Gadsby-Dolly, Moonilal praise new Ramai Trace Hindu School

The content originally appeared on: Trinidad and Tobago Newsday

The updated Ramai Trace Hindu school in Debe. – Photo by Lincoln Holder

EDUCATION Minister Dr Nyan Gadsby-Dolly and Oropouche East MP Dr Roodal Moonilal put partisan politics aside on Monday as they collectively praised the commissioning of the new $24 million Ramai Trace Hindu Primary School in Debe.

Gadsby-Dolly and Moonilal are deputy political leaders of the PNM and UNC respectively.

In their respective speeches at the commissioning, each congratulated the other for helping to commission the school. They described it as an event that was “a long time coming.”

Victoria education district school supervisor Edwin Kenny briefed the gathering about how the old primary school was closed in September 2014 and eventually demolished due a plethora of infrastructural problems.

In the eight years that followed, students from the school were briefly accommodated at a primary school in Monkey Town in Barrackpore and late at a mandir at Penal Rock Road.

Gadsby-Dolly praised Moonilal for his tireless advocacy for the reopening of the school.

She said this was reflective of what a true parliamentary representative does in seeking the interests of his or her constituents.

Gadsby-Dolly believed that the new school was reflective of the ministry’s 2023-2027 transformative plan to help create ideal citizens.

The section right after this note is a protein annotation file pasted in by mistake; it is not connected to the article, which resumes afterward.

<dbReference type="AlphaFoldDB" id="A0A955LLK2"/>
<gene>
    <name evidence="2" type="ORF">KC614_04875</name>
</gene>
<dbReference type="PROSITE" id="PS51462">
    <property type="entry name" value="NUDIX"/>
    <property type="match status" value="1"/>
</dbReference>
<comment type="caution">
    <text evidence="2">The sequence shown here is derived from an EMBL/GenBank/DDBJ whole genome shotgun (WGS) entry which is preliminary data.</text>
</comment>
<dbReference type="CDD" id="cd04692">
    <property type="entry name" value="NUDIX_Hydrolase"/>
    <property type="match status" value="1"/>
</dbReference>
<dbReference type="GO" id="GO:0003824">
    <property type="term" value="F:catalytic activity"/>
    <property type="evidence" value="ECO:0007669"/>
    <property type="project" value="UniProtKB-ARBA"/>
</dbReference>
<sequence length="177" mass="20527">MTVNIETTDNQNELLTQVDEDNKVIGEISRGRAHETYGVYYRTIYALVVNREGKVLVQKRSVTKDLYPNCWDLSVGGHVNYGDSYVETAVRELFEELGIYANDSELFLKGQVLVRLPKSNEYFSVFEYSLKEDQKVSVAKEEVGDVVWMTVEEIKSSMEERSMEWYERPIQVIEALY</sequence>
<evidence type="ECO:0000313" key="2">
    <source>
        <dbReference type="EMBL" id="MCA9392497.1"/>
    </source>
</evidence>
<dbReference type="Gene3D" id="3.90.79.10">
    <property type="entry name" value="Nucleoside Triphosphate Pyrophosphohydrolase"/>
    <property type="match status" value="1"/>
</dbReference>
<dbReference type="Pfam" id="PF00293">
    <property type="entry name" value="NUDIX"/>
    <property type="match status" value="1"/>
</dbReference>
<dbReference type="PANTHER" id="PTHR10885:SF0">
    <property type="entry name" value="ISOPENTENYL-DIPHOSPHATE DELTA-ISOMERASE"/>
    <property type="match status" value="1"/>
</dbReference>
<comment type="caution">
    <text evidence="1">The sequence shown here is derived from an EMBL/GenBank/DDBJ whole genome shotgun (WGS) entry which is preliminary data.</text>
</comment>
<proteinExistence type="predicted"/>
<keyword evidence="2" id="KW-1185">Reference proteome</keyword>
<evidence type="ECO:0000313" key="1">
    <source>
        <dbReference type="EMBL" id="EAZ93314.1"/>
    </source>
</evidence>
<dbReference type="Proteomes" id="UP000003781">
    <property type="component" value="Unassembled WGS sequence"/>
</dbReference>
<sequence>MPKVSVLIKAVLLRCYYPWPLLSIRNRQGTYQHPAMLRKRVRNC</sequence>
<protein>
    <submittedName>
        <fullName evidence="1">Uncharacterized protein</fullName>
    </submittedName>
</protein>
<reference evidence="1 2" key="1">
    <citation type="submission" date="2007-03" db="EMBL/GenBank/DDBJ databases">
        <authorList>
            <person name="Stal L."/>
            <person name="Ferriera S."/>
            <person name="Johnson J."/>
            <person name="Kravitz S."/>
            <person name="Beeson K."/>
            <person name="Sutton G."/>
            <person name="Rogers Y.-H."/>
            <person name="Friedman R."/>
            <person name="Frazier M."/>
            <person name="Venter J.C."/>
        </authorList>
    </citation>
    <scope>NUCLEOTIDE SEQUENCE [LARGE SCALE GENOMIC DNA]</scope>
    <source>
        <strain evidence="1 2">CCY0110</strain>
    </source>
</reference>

While academic excellence remains important, Gadsby-Dolly lamented that over the years, schools have not focused enough on helping students to develop the right attitudes and values to help them become better citizens.

“We have been reaping the benefits of that, if you want to call it benefits.”

She said the culture of many young people needs to change. She remembered in previous years, children were polite and courteous when they greeted older people in public.

“In many cases, those times have passed.”

Gadsby-Dolly said this culture shift has caused other negative values to set in over time.

“So we need now to take a new focus on the type of citizen that we are developing.”

Nation building, she continued, “cannot be done just by writing policies on a piece of paper.”

Gadsby-Dolly said this happens through hard work at all levels and in all sectors of a country.

Moonilal said, “We are extremely happy and grateful.”

He paid tribute to former students, parents and teachers at the school who kept the issue on the front burner.

Moonilal said since the school’s closure there was always some kind of protest activity as part of efforts to push for a new school.

He reminded his audience that one of those protests involved delivering a letter from parents and teachers to Gadsby-Dolly’s immediate predecessor Anthony Garcia.

Moonilal thanked Gadsby-Dolly for being “accessible and affable” in listening to the cries of his constituents for a new school.

He joked that he may now have to remove parliamentary questions he filed for her to answer in the House of Representatives about the school’s reopening.

Moonilal appealed to the business community and civil society groups to give the school any additional assistance it needs,

While saying he would continue to make representations to government when it becomes necessary, Moonilal said government was not always in a position to respond as quickly as some people might want it to.